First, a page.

The science and the explanations on how they work are not just fodder, they’re part of a well-thought-out world, and the rules of all this impact the way Wu operates and tries to escape all the predicaments she finds herself in. The Gate Tech company, basically run by the Commonwealth, has many rules about its Gate technology too.

You can’t have weapons onboard your ship or built into the hull. It’s one of the ways they keep a stranglehold on the galaxy in the name of keeping it safe. But Wu and her crew know how to work around those rules without outright violating them. Well, they try anyway. They just don’t always succeed.

These kinds of thoughtful ideas in the world-building make things more difficult for Wu and the Nameless crew. Being able to work within the restrictions established is one of the many things that makes this such a terrific novel, using these concepts in refreshing and inventive ways. This really enhanced the story and elevates it many steps above your usual space opera adventure into something quite captivating.

About the two co-authors, I’ve read and enjoyed many stories by Patrice Fitzgerald over the years. Her co-author, Jack Lyster, is a fresh and exciting new voice on the science fiction scene. I read his first short story in the “Beyond The Stars: Infinite Expanse” anthology, published by Patrice Fitzgerald. His short story was one I highlighted in my review of that anthology as one of the best of the best. (Our review of his short story and that anthology can be found here). Given room to expand on the concepts he created in that tale, they both now have a trilogy of novels on the way.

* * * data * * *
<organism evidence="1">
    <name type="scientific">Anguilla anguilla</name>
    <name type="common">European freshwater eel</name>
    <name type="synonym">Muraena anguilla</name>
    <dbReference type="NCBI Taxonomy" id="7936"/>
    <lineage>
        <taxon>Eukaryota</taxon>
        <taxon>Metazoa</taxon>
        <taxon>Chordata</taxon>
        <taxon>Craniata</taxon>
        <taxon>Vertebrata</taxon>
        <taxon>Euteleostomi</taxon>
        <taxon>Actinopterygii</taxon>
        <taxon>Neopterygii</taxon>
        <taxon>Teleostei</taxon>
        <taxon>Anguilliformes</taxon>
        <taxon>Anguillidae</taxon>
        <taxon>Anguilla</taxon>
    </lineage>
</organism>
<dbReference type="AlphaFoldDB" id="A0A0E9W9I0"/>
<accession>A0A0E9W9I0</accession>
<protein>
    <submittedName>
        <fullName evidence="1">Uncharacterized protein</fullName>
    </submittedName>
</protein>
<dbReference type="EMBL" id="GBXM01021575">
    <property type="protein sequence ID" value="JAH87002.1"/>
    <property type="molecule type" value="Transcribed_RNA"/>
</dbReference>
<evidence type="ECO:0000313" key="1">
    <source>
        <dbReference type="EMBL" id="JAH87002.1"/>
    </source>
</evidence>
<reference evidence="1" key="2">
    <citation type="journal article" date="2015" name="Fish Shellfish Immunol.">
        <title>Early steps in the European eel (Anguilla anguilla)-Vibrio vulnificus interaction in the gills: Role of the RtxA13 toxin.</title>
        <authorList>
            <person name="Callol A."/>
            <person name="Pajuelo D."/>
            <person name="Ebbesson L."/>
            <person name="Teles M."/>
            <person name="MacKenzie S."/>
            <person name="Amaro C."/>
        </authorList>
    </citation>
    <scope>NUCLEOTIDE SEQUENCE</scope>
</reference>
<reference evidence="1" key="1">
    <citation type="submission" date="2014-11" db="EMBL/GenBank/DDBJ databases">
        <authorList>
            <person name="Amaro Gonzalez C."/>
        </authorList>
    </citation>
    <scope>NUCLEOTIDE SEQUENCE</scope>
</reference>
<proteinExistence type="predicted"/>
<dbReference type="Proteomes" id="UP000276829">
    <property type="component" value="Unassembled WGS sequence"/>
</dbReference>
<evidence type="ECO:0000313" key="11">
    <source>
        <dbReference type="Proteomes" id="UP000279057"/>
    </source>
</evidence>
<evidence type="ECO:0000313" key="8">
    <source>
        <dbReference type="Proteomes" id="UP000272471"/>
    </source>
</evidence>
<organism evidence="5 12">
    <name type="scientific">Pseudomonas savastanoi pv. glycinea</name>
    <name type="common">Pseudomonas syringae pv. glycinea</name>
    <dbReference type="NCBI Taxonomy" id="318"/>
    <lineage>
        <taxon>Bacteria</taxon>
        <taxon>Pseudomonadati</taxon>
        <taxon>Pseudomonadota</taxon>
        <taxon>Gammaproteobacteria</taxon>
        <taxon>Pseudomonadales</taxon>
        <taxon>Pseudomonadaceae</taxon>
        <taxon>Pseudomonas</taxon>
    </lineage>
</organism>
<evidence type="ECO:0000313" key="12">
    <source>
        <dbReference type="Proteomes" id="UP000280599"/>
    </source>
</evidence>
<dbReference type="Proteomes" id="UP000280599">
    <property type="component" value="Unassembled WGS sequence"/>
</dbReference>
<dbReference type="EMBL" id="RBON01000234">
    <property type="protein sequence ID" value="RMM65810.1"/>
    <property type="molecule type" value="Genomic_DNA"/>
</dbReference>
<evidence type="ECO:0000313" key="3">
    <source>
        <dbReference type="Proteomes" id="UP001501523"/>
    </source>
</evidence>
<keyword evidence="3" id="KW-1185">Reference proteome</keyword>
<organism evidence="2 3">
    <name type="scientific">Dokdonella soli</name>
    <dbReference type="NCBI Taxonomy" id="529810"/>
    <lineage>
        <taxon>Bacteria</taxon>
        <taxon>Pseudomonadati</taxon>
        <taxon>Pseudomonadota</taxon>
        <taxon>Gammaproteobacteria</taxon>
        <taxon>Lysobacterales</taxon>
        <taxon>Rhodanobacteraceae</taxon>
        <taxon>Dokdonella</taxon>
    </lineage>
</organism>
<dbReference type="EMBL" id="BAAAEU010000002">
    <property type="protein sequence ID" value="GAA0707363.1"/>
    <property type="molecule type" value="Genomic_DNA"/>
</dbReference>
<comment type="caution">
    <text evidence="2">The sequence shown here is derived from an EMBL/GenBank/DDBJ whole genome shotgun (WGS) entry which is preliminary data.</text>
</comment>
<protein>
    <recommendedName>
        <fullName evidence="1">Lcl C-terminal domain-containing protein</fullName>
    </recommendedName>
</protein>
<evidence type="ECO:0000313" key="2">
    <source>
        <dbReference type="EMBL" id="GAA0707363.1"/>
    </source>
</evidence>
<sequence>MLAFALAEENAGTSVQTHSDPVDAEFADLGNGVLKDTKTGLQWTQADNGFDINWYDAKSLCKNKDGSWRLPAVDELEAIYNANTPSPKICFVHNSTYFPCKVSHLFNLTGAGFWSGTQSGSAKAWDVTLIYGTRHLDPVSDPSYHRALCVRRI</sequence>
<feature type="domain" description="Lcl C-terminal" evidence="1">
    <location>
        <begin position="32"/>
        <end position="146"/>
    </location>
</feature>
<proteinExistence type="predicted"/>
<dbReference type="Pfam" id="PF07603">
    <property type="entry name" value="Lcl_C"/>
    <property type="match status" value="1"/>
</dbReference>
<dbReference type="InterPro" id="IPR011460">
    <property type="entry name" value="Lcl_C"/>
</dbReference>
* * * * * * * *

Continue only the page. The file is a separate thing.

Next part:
Captain Wu isn’t doing what she does to try to make the universe a better place. She’s just a savvy smuggler trying to make her place in the world, make enough money to get by, and keep her crew safe. It’s a smaller story set across a galactic landscape in which larger things are happening and inadvertently gets caught up in the middle of it.

This novel is the first of a trilogy and has a couple of dangling plot threads that promise to make future installments very interesting. It’s a delightful, funny and unpredictably compelling novel. Please, open the Gate and transport me to another fun adventure like this one in the next book!

If you found this review to be helpful to you, please click here to go to the review on Amazon. Then navigate to the bottom of this review and click on the “helpful” button.

Previous Indie Athenaeum book reviews about anthologies published by Patrice Fitzgerald include “Beyond the Stars: Infinite Expanse“, “Beyond the Stars – Unimagined Realms,” “Beyond the Stars – Rocking Space” and “Best of Beyond The Stars.”

Previous Indie Athenaeum book reviews about stories written by Patrice Fitzgerald include “Fitzgerald’s Funny Sci-Fi Shorts” and “Chronicle Worlds: Legacy Fleet.”

Previous Indie Athenaeum book reviews about short stories written by Jack Lyster include “Beyond the Stars: Infinite Expanse“.